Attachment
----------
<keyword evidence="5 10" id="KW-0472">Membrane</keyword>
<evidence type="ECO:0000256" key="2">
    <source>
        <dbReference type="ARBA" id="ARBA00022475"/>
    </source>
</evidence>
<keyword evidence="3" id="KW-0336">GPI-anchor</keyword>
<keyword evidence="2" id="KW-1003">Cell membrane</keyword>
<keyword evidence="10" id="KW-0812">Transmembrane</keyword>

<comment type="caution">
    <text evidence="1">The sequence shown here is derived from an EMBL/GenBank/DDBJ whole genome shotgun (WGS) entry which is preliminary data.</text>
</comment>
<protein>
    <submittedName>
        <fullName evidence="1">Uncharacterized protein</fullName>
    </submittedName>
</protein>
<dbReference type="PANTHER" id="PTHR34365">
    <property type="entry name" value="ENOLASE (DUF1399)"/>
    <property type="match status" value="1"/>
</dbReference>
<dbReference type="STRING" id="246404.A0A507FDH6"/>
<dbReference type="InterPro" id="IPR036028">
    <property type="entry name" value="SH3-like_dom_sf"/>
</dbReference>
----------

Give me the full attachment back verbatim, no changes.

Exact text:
<keyword evidence="5 10" id="KW-0472">Membrane</keyword>
<evidence type="ECO:0000256" key="2">
    <source>
        <dbReference type="ARBA" id="ARBA00022475"/>
    </source>
</evidence>
<keyword evidence="3" id="KW-0336">GPI-anchor</keyword>
<keyword evidence="2" id="KW-1003">Cell membrane</keyword>
<keyword evidence="10" id="KW-0812">Transmembrane</keyword>

<comment type="caution">
    <text evidence="1">The sequence shown here is derived from an EMBL/GenBank/DDBJ whole genome shotgun (WGS) entry which is preliminary data.</text>
</comment>
<protein>
    <submittedName>
        <fullName evidence="1">Uncharacterized protein</fullName>
    </submittedName>
</protein>
<dbReference type="PANTHER" id="PTHR34365">
    <property type="entry name" value="ENOLASE (DUF1399)"/>
    <property type="match status" value="1"/>
</dbReference>
<dbReference type="STRING" id="246404.A0A507FDH6"/>
<dbReference type="InterPro" id="IPR036028">
    <property type="entry name" value="SH3-like_dom_sf"/>
</dbReference>